December 19, 2011
Resident Fantasy Genius
Fantasy Winners and Losers
This past week has been very active in terms of free-agent signings and trades, and now that some of the bigger names on the market are starting to go, we’re likely to see the rest follow suit rather quickly.
Josh Willingham | Minnesota Twins | OF | Signed as free agent
Willingham has remained on the outskirts of mainstream relevance for his entire career, beginning with the Marlins (before their ridiculous spending, media spotlight days), getting traded to the Nationals, then getting dealt to Oakland, and now finally signing with the Twins. For as little notoriety as he receives, he’s actually a pretty darn good player, both in the real world and fantasy. In fantasy, his biggest contribution is his power, despite playing most of his career in parks that have played toward pitchers or have been neutral. Target Field will continue that tradition, but because Willingham has been playing in similar parks, it won’t change his projections much; Oakland’s O.co Coliseum is actually slightly worse than Target.
Additionally, Minnesota will definitely be a better place for his runs and RBI, as the A’s have lost their second-, third-, and fifth-slot hitters this winter (Willingham batted fourth). If Joe Mauer, Justin Morneau, and Denard Span are healthy, a lineup that starts with Span and Ben Revere and then slots Mauer, Morneau, and Willingham somewhere in the three-four-five spots could be very fruitful.
The guy getting hurt in all of this is Twins prospect Joe Benson, who looked to have a shot at beginning 2012 as Minnesota’s starting right fielder. He should still see big league time in 2012 with all of the team's injury risks, but there is no longer a spot for him with Willingham in the outfield and Ryan Doumit probably taking up a good chunk of the DH at-bats.
Value Change: Small Gain for Willingham; Big Loss for Joe Benson
Michael Cuddyer | Colorado Rockies | OF | Signed as free agent
While coming to Minnesota helps Willingham’s value, leaving Minnesota helps Cuddyer’s even more. Willingham’s park change was a lateral move, but there’s no denying Target Field is a pitcher’s park. Cuddyer now enters the easier league and one of the most extreme hitter’s parks in baseball in Coors Field (about a 32 percent swing in home runs per contacted ball for the average right-hander). Throw in a much better offense than Minnesota offers with far fewer question marks, and Cuddyer could be a serious force, especially in NL-only leagues.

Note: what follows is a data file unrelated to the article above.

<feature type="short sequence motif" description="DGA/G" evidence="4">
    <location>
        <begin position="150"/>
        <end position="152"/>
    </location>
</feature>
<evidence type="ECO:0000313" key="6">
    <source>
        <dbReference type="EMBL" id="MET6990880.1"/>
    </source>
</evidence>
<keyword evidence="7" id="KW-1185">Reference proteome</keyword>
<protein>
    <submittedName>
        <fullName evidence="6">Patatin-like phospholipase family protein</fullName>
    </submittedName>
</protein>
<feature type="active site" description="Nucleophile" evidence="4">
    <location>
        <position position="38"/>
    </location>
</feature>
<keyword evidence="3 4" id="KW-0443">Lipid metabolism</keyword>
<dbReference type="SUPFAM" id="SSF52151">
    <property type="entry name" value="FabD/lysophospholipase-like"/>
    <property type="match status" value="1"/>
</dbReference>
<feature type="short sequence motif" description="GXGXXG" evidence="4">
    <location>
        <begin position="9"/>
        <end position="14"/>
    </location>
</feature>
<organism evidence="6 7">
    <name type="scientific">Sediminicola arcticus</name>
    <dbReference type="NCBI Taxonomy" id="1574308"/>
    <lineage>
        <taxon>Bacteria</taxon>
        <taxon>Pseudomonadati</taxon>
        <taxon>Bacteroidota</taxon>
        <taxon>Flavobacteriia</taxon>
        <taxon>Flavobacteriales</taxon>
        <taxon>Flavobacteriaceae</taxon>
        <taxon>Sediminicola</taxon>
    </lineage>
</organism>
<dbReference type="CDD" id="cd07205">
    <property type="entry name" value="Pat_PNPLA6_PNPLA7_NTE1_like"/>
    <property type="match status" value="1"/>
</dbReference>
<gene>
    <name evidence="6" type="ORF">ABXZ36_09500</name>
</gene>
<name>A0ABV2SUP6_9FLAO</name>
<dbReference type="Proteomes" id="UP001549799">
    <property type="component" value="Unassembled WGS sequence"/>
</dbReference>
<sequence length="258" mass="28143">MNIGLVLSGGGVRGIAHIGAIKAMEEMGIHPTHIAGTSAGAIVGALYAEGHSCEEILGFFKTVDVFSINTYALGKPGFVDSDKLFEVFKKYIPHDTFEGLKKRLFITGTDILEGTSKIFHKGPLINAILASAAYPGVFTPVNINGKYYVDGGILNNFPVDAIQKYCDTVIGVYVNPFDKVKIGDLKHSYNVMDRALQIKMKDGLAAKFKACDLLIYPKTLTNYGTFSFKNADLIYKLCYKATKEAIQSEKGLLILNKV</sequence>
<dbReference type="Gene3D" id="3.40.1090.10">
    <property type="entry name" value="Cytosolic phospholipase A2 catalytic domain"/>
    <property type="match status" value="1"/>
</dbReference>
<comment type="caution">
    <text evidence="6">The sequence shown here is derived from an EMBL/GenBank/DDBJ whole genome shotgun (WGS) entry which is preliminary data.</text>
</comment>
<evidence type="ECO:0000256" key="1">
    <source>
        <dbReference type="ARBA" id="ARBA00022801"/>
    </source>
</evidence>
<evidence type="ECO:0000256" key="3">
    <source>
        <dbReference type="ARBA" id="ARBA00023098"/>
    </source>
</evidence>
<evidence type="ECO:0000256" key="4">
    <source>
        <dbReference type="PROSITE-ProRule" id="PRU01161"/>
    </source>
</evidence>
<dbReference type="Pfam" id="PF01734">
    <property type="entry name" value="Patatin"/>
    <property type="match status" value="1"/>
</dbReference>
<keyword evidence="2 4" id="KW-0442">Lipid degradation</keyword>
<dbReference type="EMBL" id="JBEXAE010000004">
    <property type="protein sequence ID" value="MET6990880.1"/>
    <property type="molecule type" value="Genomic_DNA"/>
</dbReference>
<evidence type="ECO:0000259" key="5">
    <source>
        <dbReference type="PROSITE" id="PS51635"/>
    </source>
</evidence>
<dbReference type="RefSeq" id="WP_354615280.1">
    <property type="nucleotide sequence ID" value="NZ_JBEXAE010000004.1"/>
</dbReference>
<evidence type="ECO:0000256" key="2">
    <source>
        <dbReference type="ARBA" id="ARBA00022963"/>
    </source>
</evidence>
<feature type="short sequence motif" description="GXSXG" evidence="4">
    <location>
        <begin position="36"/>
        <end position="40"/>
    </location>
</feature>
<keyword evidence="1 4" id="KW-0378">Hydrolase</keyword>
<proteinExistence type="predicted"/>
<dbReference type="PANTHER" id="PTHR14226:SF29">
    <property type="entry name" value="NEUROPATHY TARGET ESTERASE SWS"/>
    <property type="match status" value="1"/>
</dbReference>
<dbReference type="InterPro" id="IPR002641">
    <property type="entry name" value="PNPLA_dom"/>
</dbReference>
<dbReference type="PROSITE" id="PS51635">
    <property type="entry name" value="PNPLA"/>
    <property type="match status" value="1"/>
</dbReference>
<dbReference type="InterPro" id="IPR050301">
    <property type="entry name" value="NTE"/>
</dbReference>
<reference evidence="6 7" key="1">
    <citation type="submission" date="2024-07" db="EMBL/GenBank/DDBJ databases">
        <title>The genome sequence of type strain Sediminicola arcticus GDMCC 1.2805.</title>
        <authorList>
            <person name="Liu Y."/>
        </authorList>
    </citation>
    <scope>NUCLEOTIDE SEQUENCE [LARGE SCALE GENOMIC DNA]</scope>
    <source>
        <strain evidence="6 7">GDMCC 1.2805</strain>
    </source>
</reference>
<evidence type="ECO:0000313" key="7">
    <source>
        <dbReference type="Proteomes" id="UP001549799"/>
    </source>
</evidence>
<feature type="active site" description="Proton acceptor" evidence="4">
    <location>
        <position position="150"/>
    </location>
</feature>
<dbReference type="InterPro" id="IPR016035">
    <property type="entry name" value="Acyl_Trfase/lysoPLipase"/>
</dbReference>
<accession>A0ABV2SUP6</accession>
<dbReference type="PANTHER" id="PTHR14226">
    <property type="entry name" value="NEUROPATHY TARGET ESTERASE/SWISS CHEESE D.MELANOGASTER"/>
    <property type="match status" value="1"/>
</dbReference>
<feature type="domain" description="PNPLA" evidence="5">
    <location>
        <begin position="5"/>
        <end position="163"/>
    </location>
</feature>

In the interim, this move hurts the value of Seth Smith, who doesn’t have a place to play with Carlos Gonzalez and Dexter Fowler occupying the other two outfield spots (assuming the team doesn’t put Cuddyer at second or third base). Smith is a prime trade candidate now, but he’ll have a hard time finding a friendlier place than Colorado to call home.
Value Change: Gain for Michael Cuddyer; Loss for Seth Smith
Edinson Volquez | San Diego Padres | SP | Acquired from Cincinnati Reds
Volquez was one of several early Christmas presents Padres fans received this year, acquired this weekend in the Mat Latos deal. Mike Petriello, coincidentally enough, discussed Volquez on Thursday, noting that his problems at the major-league level are rooted in poor control and a few too many home runs. Swapping Great American Ballpark for PETCO Field should alleviate the home run issue (close to a 45 percent swing in home park effects!!), although PETCO is the second-worst park in baseball for walks, boosting them by five percent. Thankfully, that effect is more than offset by the 10 percent strikeout gain, and the importance of the park’s home run suppression can’t be stated enough. Allowing so many fewer home runs will do wonders for his ERA since each home run is even more damaging for a guy who puts so many runners on base. While Volquez is certainly not a sure thing to succeed, he’s in a much better position to do so in San Diego and makes for a very intriguing NL-only selection.